DC recently announced a new campaign to help promote their graphic novels in libraries and schools across the nation called, “Be a Hero, Read a Book.”
This campaign will bring awareness to DC titles, particularly upcoming DC Zoom and DC Ink lines, and generally, encourage kids to read graphic novels.
WHAT IS ‘BE A HERO, READ A BOOK’ ABOUT?
DC sent out a news release with information about this new campaign, which included the following:
DC revealed plans today for a new campaign – “Be a Hero, Read a Book” –that will promote graphic novels across libraries and schools nationwide by providing librarians with DC Super Hero-themed materials, resources and activities.
As part of the program, DC will debut new, custom artwork every month that will be featured on various promotional materials such as posters, bookmarks, and stickers, among other items, that librarians can display in their libraries and/or pass out to students and patrons. Each art piece will depict an iconic DC character reading a DC Zoom (middle grade) or DC Ink (YA) graphic novel. The first piece of promotional art debuting in January 2019 is by acclaimed artist Francis Manapul and features Batman reading Ridley Pearson and Ile Gonzalez’s upcoming DC Zoom graphic novel, Super Sons: The PolarShield Project, which hits shelves April 2, 2019.
In addition to promotional items, “Be a Hero, Read a Book” will also offer librarians excerpts from upcoming DC Zoom and DC Ink graphic novels.
As part of the campaign’s kick-off, attendees at the American Library Association (ALA) Midwinter Conference in Seattle, Washington, received free promotional tote bags and bookmarks, among other items – all featuring Manapul’s artwork.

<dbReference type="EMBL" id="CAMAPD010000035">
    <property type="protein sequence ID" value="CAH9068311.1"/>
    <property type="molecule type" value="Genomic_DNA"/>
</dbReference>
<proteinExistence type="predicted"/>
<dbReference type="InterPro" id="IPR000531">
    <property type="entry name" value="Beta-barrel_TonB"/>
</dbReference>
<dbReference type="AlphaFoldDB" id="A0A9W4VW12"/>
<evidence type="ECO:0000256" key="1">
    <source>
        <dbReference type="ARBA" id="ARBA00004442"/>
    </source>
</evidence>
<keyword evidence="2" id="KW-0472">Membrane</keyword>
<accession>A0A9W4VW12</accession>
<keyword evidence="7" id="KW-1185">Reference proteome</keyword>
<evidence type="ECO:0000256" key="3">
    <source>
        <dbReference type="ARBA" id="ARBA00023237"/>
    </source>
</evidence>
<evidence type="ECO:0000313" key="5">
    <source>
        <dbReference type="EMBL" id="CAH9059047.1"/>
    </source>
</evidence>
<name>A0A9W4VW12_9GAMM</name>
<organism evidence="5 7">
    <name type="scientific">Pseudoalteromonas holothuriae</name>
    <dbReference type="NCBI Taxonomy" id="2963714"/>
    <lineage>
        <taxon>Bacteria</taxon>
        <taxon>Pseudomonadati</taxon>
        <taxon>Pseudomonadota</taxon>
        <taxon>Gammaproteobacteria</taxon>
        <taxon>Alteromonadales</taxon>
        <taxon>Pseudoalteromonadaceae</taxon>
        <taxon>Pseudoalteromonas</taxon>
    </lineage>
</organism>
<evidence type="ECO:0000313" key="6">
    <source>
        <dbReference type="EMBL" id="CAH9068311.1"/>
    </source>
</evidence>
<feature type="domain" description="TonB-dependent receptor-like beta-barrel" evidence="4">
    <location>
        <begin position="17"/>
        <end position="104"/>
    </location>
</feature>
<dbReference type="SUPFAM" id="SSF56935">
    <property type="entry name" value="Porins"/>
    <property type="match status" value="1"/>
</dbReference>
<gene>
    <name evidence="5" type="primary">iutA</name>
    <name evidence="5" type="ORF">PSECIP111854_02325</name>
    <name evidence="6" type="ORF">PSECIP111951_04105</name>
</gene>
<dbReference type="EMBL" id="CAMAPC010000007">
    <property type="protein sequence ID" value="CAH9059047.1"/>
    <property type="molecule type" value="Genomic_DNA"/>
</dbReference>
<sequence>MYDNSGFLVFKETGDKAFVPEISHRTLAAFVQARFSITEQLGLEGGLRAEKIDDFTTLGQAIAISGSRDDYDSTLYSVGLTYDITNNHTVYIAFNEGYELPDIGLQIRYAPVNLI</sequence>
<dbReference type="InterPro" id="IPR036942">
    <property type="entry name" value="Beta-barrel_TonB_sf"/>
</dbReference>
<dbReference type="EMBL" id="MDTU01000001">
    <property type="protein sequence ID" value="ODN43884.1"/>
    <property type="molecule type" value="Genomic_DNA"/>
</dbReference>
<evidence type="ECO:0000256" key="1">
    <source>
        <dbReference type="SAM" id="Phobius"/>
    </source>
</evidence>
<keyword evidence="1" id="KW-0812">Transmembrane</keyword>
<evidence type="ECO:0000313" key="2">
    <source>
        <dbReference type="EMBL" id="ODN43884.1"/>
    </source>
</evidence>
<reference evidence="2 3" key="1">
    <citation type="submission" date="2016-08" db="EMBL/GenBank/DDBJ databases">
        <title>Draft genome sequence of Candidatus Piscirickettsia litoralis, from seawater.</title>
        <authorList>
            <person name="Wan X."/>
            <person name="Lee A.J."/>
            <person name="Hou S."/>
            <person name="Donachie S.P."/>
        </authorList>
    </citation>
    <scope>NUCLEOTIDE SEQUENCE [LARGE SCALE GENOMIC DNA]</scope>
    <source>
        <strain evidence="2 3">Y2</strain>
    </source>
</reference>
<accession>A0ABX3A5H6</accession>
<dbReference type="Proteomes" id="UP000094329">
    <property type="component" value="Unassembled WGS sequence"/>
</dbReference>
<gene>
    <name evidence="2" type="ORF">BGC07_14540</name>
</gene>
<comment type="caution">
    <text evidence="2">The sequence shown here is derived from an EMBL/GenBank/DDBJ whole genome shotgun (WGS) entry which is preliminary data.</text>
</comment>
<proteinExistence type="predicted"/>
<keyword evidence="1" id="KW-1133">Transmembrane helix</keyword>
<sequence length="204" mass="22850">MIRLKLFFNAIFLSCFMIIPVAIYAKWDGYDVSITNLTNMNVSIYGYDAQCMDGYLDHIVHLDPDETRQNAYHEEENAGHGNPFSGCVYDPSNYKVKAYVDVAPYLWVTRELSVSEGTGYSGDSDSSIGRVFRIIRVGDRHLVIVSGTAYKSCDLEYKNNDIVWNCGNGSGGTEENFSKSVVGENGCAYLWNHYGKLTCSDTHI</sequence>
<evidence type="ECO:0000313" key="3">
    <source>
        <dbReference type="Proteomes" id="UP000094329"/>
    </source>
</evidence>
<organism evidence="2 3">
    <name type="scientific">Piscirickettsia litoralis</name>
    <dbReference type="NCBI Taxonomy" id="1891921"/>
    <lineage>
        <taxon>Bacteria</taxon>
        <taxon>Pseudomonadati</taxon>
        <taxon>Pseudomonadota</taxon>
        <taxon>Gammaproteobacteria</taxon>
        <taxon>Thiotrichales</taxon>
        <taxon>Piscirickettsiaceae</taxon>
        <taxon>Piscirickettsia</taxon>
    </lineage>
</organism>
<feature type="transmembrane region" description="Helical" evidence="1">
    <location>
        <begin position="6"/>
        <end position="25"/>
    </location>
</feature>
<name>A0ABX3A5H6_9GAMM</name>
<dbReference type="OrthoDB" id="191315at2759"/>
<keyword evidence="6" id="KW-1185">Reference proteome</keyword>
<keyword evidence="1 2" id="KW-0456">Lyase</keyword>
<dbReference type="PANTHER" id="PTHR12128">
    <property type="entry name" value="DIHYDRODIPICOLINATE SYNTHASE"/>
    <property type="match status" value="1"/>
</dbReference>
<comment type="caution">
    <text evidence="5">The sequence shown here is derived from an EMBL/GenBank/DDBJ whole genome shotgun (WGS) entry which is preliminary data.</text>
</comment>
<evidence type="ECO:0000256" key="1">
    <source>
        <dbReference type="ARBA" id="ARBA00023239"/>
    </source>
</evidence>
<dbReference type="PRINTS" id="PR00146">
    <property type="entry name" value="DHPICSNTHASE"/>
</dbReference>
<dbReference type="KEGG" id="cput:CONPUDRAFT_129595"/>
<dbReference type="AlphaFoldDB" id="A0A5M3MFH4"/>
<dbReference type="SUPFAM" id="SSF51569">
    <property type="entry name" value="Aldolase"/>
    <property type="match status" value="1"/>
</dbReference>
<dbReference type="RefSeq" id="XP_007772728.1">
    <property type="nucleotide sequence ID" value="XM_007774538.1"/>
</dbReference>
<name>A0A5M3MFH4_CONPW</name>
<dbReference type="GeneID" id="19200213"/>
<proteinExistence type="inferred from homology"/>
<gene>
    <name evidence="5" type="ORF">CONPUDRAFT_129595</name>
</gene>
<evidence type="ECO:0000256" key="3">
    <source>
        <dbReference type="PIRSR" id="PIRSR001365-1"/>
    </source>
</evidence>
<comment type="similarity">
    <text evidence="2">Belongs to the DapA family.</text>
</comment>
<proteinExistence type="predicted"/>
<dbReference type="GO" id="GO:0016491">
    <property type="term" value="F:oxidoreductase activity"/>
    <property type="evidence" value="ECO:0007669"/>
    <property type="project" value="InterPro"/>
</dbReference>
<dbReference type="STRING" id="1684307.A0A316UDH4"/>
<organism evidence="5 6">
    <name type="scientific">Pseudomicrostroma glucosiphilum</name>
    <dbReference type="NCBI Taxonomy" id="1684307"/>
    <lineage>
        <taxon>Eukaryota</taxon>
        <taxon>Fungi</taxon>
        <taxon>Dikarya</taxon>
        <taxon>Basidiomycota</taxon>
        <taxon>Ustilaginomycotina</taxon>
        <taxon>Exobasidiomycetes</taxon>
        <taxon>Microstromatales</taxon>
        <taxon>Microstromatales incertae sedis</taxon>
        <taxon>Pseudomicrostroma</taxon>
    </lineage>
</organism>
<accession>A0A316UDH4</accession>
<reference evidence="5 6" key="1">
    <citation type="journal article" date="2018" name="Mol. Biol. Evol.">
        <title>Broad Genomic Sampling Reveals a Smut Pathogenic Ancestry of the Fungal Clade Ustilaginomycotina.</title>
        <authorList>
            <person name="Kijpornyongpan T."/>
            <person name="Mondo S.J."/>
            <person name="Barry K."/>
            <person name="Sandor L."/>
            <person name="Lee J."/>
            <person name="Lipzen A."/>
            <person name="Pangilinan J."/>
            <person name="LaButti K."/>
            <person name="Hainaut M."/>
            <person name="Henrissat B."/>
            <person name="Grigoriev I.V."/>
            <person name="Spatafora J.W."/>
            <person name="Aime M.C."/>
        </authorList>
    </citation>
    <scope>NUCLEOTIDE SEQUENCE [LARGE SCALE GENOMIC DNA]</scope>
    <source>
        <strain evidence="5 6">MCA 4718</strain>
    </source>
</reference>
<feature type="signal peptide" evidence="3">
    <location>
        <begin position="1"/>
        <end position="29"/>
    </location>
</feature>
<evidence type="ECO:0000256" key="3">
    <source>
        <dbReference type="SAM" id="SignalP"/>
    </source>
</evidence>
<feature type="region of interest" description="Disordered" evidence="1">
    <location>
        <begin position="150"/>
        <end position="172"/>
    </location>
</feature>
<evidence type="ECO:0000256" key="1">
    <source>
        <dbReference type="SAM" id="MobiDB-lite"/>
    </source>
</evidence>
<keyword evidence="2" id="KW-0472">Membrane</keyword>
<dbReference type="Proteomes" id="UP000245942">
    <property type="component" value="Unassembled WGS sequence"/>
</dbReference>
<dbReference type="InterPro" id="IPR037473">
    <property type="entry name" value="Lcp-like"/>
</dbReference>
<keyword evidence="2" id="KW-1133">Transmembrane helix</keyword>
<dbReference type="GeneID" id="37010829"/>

DC has several events coming in 2019, including participating in Booklists’ first annual “Graphic Novels in Libraries Month,” slated for July. The month-long program encourages librarians to host events and promote reading graphic novels at their libraries. Participating libraries have the opportunity to receive DC graphic novels and comics, and “Be a Hero, Read a Book” promotional materials to use at their events.
WHY IS THIS IMPORTANT?
Reading is critical these days. In an era deluged with video and video games, it seems that fewer and fewer kids are growing up with the ability to read at even basic levels.
This matters to me personally because, as I grew up, my mother used to read comics to me and my twin brother on a daily basis. We would each sit on different sides of her as she read, and if we didn’t know a word she came across, we’d ask her to define it.
Because the writing level of many comics is at high-school proficiency, when the two of us got to first grade and the teacher asked us to read, we astounded her with our ability to understand and read out loud the toughest reading challenges she could give us. They ended up taking us to various higher-level grades to read before them, telling them after we would leave, “They can read better than all of you, and they’re only in First Grade!”
When the teacher asked us to tell her the longest word we knew, my brother, being a big Superman fan, said, “invulnerable.” When it was my turn, I said, “Batmobile.” Needless to say, we were far ahead of anything the other kids could muster.